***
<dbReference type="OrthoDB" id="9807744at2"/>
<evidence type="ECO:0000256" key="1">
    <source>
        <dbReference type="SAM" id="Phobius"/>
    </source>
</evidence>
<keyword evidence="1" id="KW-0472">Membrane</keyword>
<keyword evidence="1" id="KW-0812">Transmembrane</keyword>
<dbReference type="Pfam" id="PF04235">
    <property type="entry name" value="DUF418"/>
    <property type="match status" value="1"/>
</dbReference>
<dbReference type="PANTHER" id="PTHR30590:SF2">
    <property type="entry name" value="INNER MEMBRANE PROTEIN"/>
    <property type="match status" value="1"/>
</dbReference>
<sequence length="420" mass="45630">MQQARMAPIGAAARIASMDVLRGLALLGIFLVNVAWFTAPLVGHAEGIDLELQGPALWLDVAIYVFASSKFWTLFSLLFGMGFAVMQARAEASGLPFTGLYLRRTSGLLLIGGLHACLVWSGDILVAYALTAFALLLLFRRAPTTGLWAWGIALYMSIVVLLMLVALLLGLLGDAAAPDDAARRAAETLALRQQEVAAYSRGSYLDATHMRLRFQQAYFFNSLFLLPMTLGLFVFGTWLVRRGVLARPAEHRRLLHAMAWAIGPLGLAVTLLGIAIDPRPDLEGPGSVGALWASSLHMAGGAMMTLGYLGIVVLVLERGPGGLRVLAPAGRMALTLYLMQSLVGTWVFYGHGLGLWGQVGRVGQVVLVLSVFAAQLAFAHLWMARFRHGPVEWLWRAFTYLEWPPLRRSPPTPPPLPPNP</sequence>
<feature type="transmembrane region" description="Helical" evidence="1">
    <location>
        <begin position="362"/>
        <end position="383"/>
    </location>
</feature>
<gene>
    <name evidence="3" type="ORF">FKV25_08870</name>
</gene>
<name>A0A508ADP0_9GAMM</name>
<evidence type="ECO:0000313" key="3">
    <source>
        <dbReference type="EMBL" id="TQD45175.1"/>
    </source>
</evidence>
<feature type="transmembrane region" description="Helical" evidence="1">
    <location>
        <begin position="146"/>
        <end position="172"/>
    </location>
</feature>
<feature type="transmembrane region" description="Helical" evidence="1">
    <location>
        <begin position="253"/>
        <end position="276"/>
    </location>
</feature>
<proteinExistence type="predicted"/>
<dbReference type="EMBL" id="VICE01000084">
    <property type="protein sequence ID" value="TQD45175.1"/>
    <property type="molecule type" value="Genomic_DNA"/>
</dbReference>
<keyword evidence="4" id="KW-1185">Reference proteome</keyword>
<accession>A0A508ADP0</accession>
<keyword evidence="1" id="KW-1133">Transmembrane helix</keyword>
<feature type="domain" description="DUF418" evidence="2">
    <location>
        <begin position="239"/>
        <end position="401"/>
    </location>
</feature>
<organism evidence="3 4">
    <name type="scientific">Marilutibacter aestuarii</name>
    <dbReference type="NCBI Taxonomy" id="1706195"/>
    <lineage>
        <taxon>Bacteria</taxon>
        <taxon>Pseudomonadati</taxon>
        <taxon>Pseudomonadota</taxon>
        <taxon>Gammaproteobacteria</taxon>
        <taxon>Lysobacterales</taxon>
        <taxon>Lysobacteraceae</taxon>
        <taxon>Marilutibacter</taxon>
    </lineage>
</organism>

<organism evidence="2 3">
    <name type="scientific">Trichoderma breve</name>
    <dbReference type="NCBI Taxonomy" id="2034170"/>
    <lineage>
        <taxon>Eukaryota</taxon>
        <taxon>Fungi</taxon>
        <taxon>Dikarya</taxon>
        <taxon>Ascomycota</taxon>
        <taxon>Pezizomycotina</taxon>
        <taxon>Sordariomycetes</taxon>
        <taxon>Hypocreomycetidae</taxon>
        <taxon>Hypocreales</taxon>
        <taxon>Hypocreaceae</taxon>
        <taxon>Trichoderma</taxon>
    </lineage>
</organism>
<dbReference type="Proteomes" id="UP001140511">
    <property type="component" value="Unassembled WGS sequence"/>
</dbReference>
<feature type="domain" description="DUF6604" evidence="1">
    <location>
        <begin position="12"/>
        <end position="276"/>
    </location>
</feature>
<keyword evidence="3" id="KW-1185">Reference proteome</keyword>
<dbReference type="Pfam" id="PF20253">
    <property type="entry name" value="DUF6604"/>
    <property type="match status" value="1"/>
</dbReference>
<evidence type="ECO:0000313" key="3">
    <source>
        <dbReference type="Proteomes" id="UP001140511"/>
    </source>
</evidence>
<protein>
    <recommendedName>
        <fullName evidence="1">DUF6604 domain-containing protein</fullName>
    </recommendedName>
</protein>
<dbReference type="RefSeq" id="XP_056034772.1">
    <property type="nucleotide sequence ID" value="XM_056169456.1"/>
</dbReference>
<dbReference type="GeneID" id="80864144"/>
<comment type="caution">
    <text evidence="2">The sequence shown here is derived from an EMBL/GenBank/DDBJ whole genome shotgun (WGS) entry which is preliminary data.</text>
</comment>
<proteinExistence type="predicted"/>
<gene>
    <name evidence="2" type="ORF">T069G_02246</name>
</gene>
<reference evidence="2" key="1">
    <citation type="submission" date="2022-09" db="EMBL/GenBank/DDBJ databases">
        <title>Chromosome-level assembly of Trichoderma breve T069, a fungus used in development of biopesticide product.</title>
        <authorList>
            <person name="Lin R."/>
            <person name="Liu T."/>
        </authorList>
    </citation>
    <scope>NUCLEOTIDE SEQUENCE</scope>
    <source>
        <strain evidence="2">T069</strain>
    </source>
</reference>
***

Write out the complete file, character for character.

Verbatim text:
<dbReference type="OrthoDB" id="9807744at2"/>
<evidence type="ECO:0000256" key="1">
    <source>
        <dbReference type="SAM" id="Phobius"/>
    </source>
</evidence>
<keyword evidence="1" id="KW-0472">Membrane</keyword>
<keyword evidence="1" id="KW-0812">Transmembrane</keyword>
<dbReference type="Pfam" id="PF04235">
    <property type="entry name" value="DUF418"/>
    <property type="match status" value="1"/>
</dbReference>
<dbReference type="PANTHER" id="PTHR30590:SF2">
    <property type="entry name" value="INNER MEMBRANE PROTEIN"/>
    <property type="match status" value="1"/>
</dbReference>
<sequence length="420" mass="45630">MQQARMAPIGAAARIASMDVLRGLALLGIFLVNVAWFTAPLVGHAEGIDLELQGPALWLDVAIYVFASSKFWTLFSLLFGMGFAVMQARAEASGLPFTGLYLRRTSGLLLIGGLHACLVWSGDILVAYALTAFALLLLFRRAPTTGLWAWGIALYMSIVVLLMLVALLLGLLGDAAAPDDAARRAAETLALRQQEVAAYSRGSYLDATHMRLRFQQAYFFNSLFLLPMTLGLFVFGTWLVRRGVLARPAEHRRLLHAMAWAIGPLGLAVTLLGIAIDPRPDLEGPGSVGALWASSLHMAGGAMMTLGYLGIVVLVLERGPGGLRVLAPAGRMALTLYLMQSLVGTWVFYGHGLGLWGQVGRVGQVVLVLSVFAAQLAFAHLWMARFRHGPVEWLWRAFTYLEWPPLRRSPPTPPPLPPNP</sequence>
<feature type="transmembrane region" description="Helical" evidence="1">
    <location>
        <begin position="362"/>
        <end position="383"/>
    </location>
</feature>
<gene>
    <name evidence="3" type="ORF">FKV25_08870</name>
</gene>
<name>A0A508ADP0_9GAMM</name>
<evidence type="ECO:0000313" key="3">
    <source>
        <dbReference type="EMBL" id="TQD45175.1"/>
    </source>
</evidence>
<feature type="transmembrane region" description="Helical" evidence="1">
    <location>
        <begin position="146"/>
        <end position="172"/>
    </location>
</feature>
<feature type="transmembrane region" description="Helical" evidence="1">
    <location>
        <begin position="253"/>
        <end position="276"/>
    </location>
</feature>
<proteinExistence type="predicted"/>
<dbReference type="EMBL" id="VICE01000084">
    <property type="protein sequence ID" value="TQD45175.1"/>
    <property type="molecule type" value="Genomic_DNA"/>
</dbReference>
<keyword evidence="4" id="KW-1185">Reference proteome</keyword>
<accession>A0A508ADP0</accession>
<keyword evidence="1" id="KW-1133">Transmembrane helix</keyword>
<feature type="domain" description="DUF418" evidence="2">
    <location>
        <begin position="239"/>
        <end position="401"/>
    </location>
</feature>
<organism evidence="3 4">
    <name type="scientific">Marilutibacter aestuarii</name>
    <dbReference type="NCBI Taxonomy" id="1706195"/>
    <lineage>
        <taxon>Bacteria</taxon>
        <taxon>Pseudomonadati</taxon>
        <taxon>Pseudomonadota</taxon>
        <taxon>Gammaproteobacteria</taxon>
        <taxon>Lysobacterales</taxon>
        <taxon>Lysobacteraceae</taxon>
        <taxon>Marilutibacter</taxon>
    </lineage>
</organism>

<organism evidence="2 3">
    <name type="scientific">Trichoderma breve</name>
    <dbReference type="NCBI Taxonomy" id="2034170"/>
    <lineage>
        <taxon>Eukaryota</taxon>
        <taxon>Fungi</taxon>
        <taxon>Dikarya</taxon>
        <taxon>Ascomycota</taxon>
        <taxon>Pezizomycotina</taxon>
        <taxon>Sordariomycetes</taxon>
        <taxon>Hypocreomycetidae</taxon>
        <taxon>Hypocreales</taxon>
        <taxon>Hypocreaceae</taxon>
        <taxon>Trichoderma</taxon>
    </lineage>
</organism>
<dbReference type="Proteomes" id="UP001140511">
    <property type="component" value="Unassembled WGS sequence"/>
</dbReference>
<feature type="domain" description="DUF6604" evidence="1">
    <location>
        <begin position="12"/>
        <end position="276"/>
    </location>
</feature>
<keyword evidence="3" id="KW-1185">Reference proteome</keyword>
<dbReference type="Pfam" id="PF20253">
    <property type="entry name" value="DUF6604"/>
    <property type="match status" value="1"/>
</dbReference>
<evidence type="ECO:0000313" key="3">
    <source>
        <dbReference type="Proteomes" id="UP001140511"/>
    </source>
</evidence>
<protein>
    <recommendedName>
        <fullName evidence="1">DUF6604 domain-containing protein</fullName>
    </recommendedName>
</protein>
<dbReference type="RefSeq" id="XP_056034772.1">
    <property type="nucleotide sequence ID" value="XM_056169456.1"/>
</dbReference>
<dbReference type="GeneID" id="80864144"/>
<comment type="caution">
    <text evidence="2">The sequence shown here is derived from an EMBL/GenBank/DDBJ whole genome shotgun (WGS) entry which is preliminary data.</text>
</comment>
<proteinExistence type="predicted"/>
<gene>
    <name evidence="2" type="ORF">T069G_02246</name>
</gene>
<reference evidence="2" key="1">
    <citation type="submission" date="2022-09" db="EMBL/GenBank/DDBJ databases">
        <title>Chromosome-level assembly of Trichoderma breve T069, a fungus used in development of biopesticide product.</title>
        <authorList>
            <person name="Lin R."/>
            <person name="Liu T."/>
        </authorList>
    </citation>
    <scope>NUCLEOTIDE SEQUENCE</scope>
    <source>
        <strain evidence="2">T069</strain>
    </source>
</reference>